I have an innate aversion to listening to anyone speak: speeches, talk shows, sermons et al. But Vikram is an excellent speaker and the only one I take time out to listen to. Not only does he have interesting information, he changes his approach to suit the audience. He writes the most wonderful poetry, too! Here is a link to one of his really special poems:

And a link to his other poems:

Soon another facet of his personality emerged: he was so very-well versed in Sanskrit, a scholar, in fact! He could quote and write authoritatively on Vedas and other valuable ancient Indian treasures. I particularly loved his “proofs of unimportance of caste in the Rigveda.” I was delighted when he wished me for my birthday in Sanskrit.

Since 2009, I look at the world from “how will this help Savarkar?” spectacles; so naturally right away it struck me that Vikram would be of great help to me in rescuing a couple of my Savarkar poem translations from limbo-land. Savarkar’s poems written in Sanskritized-Marathi are impossible for me to understand and yet of course, I have to translate them! I sent over a particularly difficult poem, Marnonmukh Shaiyyewar, to him and within minutes he replied giving meanings and explanations. That was a tremendous help for me in revising my translation and it has now seen the light of day.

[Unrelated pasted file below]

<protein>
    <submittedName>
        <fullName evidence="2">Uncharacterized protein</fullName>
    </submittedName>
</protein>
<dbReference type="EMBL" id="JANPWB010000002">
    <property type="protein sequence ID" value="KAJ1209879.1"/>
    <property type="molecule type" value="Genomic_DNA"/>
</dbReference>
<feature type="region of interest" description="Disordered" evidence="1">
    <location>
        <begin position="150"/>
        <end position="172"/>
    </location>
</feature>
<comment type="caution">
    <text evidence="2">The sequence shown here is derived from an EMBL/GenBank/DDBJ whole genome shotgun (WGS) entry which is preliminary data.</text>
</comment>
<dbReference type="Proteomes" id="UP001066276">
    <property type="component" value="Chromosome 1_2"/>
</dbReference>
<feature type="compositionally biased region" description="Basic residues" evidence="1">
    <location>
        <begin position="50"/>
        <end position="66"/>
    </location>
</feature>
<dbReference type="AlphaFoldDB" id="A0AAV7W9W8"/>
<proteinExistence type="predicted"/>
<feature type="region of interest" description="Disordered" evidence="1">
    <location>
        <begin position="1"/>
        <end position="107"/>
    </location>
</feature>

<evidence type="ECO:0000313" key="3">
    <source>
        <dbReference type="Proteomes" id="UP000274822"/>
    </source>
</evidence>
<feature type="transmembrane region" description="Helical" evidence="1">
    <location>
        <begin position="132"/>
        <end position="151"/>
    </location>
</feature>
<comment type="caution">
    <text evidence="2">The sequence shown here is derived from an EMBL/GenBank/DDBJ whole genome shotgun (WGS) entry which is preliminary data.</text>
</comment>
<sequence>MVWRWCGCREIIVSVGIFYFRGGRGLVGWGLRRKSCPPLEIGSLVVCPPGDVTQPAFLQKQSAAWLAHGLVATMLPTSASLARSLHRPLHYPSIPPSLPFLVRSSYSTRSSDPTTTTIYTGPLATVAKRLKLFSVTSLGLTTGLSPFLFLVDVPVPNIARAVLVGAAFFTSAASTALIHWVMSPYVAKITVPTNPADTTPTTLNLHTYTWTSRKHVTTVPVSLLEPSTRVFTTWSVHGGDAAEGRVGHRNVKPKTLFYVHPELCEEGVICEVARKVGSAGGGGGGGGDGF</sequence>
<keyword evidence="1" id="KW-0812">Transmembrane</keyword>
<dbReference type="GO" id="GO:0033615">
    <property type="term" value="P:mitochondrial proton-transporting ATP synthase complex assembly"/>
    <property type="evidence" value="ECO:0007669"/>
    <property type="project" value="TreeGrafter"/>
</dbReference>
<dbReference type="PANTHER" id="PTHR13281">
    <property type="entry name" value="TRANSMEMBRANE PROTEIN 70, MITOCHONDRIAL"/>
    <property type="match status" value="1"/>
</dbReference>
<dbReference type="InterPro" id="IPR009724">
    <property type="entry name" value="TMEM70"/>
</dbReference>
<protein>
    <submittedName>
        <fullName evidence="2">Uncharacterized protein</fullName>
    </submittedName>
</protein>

Reader, in case you haven’t kept tally, I’ll put Vikram’s talents (at least those of which I am aware) in so many words: writer; poet; orator; scholar; historian, and lawyer. Not only does he have these talents, he is using them and very effectively, too! It seems to me his parents have named him very aptly: Vikram!

I always maintain that people reveal themselves when they speak and write (even if they don’t mean to) and I was impressed with the maturity of thought and the values that Vikram’s writing revealed. One day I discovered that he too, like me, is a deep believer in the Bhagavad Gita.

So you can see why he holds the “very special” spot in my life.